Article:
MPLAB-X Review @ 02:23 pm
I first tinkered with MPLAB-X during beta. Although it was promising, it seemed flaky enough that I didn't want to move to it yet, plus, I wasn't doing a lot of PIC stuff anyway.
More recently I've been doing a bit more with the PIC. I had installed the release version but had quite a few problems so I put it on the back burner. I thought maybe it was time to go back and see whether it was going to be a good thing. All of this is based on MPLAB-X version 1.00 on Fedora 16.
For whatever reason, perhaps updated libraries, perhaps the last time I played with it I had got the configuration right, whatever, but it worked quite well for me. Mostly I used the C30 toolchain, although I did tinker with the C18 toolchain.
One of the first things you notice is that the buttons are all different. Nicer looking to be sure, but since they don't look like the old version, confusing.
One of the very nice features is that there is a build, program and run button. That is a departure from MPLAB 8 where they are all separate steps. Also, instead of having production and debug configurations and targets, you can simply click "Debug this project" and the project gets rebuilt for debugging, programmed and started. As in earlier versions, the debug buttons don't show up until you start the debugger.
Another big change is that the window is tiled. You could set MPLAB 8 up that way if you wished, but when debugging you need so many windows that it is pretty unwieldy. On MPLAB-X, though, everything is tabbed, so the tiled model is actually pretty nice. Once you get the idea of where things are, you aren't always hunting for hidden windows like in earlier versions.
The left hand area has a number of surprising choices. The most obvious, perhaps, is the dashboard. This seems to take a page from Piklab, but there are a couple of nice features, like bars showing memory used and a section showing the status of the programmer.
You can have multiple projects open at once, and the "Projects" tab shows all the open projects, and allows you to navigate for files in those projects. the "Files" tab is similar, but also allows navigating the various project subdirectories for object files, executables, etc. Yes, MPLAB-X makes a number of subdirectories so your main project directory doesn't get cluttered with all the odd MPLAB created files.
The services tab allows you to add team servers like java.net to your project, also issue trackers such as bugzilla. I tried adding a local instance of bugzilla with no joy. Not sure if it's broken or something lacking from my bugzilla instance. the only other issue tracker available is JIRA. Whether Trac or similar trackers could be added reasonably I have no idea.
But to a degree that fits. There is also a "Team" menu that allows connecting with CVS, Mercurial or Subversion. Where is git? Who knows. Seems odd to have all these old RCSs and not the most popular. But it appears that perhaps the Pony Express doesn't make it out to Arizona with news more than once a decade. Still a step up from the time when the only choice was SourceSafe.
On the bottom is a tabbed area very similar to the "Output" window in earlier versions, but with a lot more capability. Besides showing you the compiler output and the status of the programmer/debugger, it also has a very cool "variables" tab when debugging. If you halt in a function, this tab shows the values of all the automatic variables in the function, as well as any watches you have defined. This really cuts the need for the various debugging windows, and automatically shows you the exact things you probably want to see.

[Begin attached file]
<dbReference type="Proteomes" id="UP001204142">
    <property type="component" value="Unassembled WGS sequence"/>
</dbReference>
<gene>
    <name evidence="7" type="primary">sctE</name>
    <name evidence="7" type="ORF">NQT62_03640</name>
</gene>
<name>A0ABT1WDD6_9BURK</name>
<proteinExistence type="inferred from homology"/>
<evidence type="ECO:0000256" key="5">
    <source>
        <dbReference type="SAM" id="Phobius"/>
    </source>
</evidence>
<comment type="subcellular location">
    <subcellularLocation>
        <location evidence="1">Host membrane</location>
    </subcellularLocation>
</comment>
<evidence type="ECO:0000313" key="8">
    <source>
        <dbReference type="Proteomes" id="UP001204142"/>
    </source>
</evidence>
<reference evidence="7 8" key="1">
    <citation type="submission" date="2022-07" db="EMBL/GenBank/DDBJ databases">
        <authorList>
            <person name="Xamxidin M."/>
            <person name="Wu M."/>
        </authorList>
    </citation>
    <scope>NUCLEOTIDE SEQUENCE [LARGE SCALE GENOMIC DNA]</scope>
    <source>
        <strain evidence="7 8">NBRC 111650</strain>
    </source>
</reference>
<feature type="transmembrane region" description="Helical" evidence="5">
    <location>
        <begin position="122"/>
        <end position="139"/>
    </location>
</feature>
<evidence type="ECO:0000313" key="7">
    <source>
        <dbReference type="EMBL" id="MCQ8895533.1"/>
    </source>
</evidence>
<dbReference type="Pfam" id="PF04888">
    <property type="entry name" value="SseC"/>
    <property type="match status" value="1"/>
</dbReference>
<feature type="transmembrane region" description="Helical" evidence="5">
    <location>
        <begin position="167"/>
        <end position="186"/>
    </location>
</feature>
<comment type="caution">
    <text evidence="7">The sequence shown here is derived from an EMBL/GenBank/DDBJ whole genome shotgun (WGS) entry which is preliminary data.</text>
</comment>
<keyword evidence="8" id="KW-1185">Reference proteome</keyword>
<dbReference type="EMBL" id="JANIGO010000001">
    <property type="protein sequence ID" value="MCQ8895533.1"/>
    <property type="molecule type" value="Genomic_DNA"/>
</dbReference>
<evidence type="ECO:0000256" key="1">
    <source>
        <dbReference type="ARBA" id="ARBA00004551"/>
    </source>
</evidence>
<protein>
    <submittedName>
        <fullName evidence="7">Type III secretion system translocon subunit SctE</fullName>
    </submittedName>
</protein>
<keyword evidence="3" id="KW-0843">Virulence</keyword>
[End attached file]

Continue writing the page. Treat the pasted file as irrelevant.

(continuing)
There is also a tab showing all the breakpoints you have defined, along with checkboxes allowing you to disable them without having to track down the source line. But wait, there's more. When debugging, hovering over a variable will show you its current value (if it is in scope, of course), and if it is a structure, will even show you the bits and pieces -- especially handy for special function registers.
For your static variables, it also shows the address of each element. Very, very handy.
MPLAB-X starts very slowly, being a huge Java app I suppose that isn't much of a surprise, but once started, it seems to be quite speedy. It seems especially quick for compiling and programming, odd, since it apparently uses the same compilers as MPLAB 8. The build, program and run button, one of the most common things to do during development, seems especially quick.
But there are some things that seem to take an inordinate amount of time. When a program is running, placing into reset seems to take forever. A simple task like that shouldn't take visible time, but it is at least 3 seconds on a very fast computer. Releasing from reset also seems slow, but nothing like holding the target in reset.
Probably the biggest win, though, is the editor. It seems to make a lot more sense than the old one, especially with tabs. It automatically puts in closing parentheses and braces, but unlike most other editors, if you habitually type that closing paren, yours simply writes over the provided one, unlike other editors where you may find yourself constantly erasing extra parens.
If you click on a variable or function, it highlights all other occurrences of that variable or function on screen, and places little tic marks to the right of anywhere else that function appears within the file, so you can even track down off screen occurrences easily.
The right-click menu lets you go straight to the declaration (or header or implementation in C++), find other occurrences, etc. It will even generate a call graph.
With all these features, though, I am still left with the feeling that there are important features from earlier versions of MPLAB missing. The more I use MPLAB-X, though, the less I feel that, and the more it does seem like a significant step up.
Now if I can just figure out how to make a git plugin ...